21/05/2008 Medicine Psychology
DOI: 10.1007/s00221-008-1418-5 SemanticScholar ID: 9614965 MAG: 2013469919

Calibrating grasp size and reach distance: interactions reveal integral organization of reaching-to-grasp movements

Publication Summary

Feedback is a central feature of neural systems and of crucial importance to human behaviour as shown in goal directed actions such as reaching-to-grasp. One important source of feedback in reach-to-grasp behaviour arises from the haptic information obtained after grasping an object. We manipulated the felt distance and/or size of a visually constant object to explore the role of haptic information in the calibration of reaching and grasping. Crucially, our design explored post-adaptation effects rather than the previously documented role of haptic information in movement organisation. A post-adaptation reach-to-grasp task showed: (1) distorted haptic feedback caused recalibration; (2) reach distance and grasp size could be calibrated separately but, if calibrated simultaneously, then (3) recalibration was greater when distance and size changed in a consistent (e.g. reaching for a larger object at a greater distance) rather than an inconsistent (e.g. a smaller object at a greater distance) fashion. These interactions reveal the integral nature of reach-to-grasp organization, that is, that reaching and grasping are integrated components of a single action system.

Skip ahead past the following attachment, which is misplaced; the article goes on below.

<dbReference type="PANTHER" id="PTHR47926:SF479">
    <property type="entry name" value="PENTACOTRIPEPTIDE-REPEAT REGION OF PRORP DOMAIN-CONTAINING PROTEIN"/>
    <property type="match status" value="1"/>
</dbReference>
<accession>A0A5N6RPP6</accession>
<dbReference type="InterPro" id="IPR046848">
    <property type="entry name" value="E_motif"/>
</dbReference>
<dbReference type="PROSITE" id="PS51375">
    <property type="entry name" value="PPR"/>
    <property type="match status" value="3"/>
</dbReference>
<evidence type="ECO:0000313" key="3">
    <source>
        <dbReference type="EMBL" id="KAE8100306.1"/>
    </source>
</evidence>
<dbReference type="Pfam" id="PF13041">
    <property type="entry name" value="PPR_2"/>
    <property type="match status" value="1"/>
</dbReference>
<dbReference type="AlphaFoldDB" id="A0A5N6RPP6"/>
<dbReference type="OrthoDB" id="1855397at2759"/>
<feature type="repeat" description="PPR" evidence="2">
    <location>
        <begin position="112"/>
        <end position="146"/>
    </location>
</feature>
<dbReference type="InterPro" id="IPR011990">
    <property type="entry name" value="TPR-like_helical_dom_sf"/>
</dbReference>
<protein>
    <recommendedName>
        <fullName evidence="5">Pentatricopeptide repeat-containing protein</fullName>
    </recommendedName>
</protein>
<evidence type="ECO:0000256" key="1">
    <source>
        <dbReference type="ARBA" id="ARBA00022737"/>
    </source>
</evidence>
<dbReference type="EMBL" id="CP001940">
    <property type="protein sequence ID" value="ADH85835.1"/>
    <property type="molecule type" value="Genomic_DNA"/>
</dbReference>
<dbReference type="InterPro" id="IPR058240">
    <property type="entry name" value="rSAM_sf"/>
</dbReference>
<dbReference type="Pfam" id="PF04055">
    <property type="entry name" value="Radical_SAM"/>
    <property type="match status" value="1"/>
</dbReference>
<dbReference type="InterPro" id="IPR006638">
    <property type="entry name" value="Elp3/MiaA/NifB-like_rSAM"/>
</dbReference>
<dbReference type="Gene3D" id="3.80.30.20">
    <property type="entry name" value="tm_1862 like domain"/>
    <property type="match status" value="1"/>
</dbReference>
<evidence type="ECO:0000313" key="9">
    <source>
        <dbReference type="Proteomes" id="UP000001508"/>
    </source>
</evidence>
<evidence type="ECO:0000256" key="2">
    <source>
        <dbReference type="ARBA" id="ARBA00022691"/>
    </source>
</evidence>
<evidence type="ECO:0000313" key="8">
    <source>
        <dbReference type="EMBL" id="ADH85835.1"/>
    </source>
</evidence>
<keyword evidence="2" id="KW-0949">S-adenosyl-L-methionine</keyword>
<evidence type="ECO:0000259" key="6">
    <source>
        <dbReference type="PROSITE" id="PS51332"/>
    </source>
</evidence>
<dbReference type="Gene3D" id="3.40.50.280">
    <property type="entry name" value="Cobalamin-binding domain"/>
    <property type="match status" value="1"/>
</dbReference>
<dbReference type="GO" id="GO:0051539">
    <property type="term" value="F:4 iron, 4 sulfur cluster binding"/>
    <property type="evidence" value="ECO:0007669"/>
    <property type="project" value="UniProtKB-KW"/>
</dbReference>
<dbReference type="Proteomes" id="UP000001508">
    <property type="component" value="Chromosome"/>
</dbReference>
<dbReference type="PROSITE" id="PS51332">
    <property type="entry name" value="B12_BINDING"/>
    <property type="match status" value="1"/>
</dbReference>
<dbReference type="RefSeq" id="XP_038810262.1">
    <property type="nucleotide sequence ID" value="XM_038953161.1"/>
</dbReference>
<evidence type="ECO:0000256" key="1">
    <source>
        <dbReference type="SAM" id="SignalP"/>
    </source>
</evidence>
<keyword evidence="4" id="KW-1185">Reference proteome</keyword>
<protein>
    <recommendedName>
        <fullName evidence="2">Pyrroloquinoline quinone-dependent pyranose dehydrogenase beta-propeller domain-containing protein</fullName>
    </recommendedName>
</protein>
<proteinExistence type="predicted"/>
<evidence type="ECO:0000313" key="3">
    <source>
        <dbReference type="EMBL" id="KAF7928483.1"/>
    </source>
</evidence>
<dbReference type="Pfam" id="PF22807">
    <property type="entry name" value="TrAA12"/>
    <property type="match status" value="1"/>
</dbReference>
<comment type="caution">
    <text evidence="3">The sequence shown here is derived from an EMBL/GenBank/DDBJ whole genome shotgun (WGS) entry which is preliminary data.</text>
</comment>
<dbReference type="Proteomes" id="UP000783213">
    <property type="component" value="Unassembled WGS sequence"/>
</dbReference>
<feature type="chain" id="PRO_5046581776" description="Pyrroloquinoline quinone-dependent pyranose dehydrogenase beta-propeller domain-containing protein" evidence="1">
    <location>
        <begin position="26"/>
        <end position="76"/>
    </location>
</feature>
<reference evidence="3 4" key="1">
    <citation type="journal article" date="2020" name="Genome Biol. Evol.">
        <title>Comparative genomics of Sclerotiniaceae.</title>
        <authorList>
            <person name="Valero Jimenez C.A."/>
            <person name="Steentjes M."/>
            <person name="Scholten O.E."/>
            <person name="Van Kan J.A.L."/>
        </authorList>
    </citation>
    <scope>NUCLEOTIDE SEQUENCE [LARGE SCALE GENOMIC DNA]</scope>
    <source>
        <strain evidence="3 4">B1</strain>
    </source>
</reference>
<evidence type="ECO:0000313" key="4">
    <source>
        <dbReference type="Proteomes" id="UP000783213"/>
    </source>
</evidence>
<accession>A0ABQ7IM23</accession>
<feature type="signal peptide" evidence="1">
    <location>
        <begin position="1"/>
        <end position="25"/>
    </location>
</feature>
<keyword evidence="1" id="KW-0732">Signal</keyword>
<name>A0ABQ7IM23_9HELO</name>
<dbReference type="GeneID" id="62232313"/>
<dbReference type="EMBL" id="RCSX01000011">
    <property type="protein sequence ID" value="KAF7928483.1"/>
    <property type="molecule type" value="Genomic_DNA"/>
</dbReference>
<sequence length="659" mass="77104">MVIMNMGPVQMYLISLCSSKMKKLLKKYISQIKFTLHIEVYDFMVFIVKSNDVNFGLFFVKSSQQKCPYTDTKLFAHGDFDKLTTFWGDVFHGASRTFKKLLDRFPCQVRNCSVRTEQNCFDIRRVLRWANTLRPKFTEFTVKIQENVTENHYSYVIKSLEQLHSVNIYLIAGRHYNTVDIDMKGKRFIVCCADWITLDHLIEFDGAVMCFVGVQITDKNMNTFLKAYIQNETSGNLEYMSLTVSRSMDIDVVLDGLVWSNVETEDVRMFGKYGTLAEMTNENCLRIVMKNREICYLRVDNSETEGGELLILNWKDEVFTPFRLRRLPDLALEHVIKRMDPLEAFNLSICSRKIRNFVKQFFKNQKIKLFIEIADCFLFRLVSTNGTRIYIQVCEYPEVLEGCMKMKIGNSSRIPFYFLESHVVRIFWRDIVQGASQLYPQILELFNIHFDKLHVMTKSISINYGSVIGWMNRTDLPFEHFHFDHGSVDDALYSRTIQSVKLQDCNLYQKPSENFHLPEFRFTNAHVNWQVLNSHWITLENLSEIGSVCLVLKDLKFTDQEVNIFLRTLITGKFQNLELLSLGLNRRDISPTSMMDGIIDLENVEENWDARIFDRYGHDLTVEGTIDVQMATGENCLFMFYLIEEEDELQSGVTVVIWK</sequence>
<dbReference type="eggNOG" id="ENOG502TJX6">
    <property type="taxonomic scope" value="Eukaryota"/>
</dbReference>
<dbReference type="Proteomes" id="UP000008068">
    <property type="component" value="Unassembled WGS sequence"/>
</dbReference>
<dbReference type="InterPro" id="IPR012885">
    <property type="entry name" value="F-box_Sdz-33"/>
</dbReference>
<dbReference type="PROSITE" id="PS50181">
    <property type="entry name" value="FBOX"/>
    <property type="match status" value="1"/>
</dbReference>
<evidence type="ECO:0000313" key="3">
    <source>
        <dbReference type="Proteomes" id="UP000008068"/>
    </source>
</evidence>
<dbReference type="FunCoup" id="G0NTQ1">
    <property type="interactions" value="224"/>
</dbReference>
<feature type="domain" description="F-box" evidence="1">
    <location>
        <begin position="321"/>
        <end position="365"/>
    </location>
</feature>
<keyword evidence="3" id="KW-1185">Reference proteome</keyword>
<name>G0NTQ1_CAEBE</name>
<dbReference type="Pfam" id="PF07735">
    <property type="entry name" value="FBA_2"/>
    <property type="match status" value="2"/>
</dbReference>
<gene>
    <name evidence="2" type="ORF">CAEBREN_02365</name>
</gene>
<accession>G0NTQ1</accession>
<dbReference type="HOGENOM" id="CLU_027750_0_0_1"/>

CAER Authors

Avatar Image for Mark Mon-Williams

Prof. Mark Mon-Williams

University of Leeds - Chair in Cognitive Psychology

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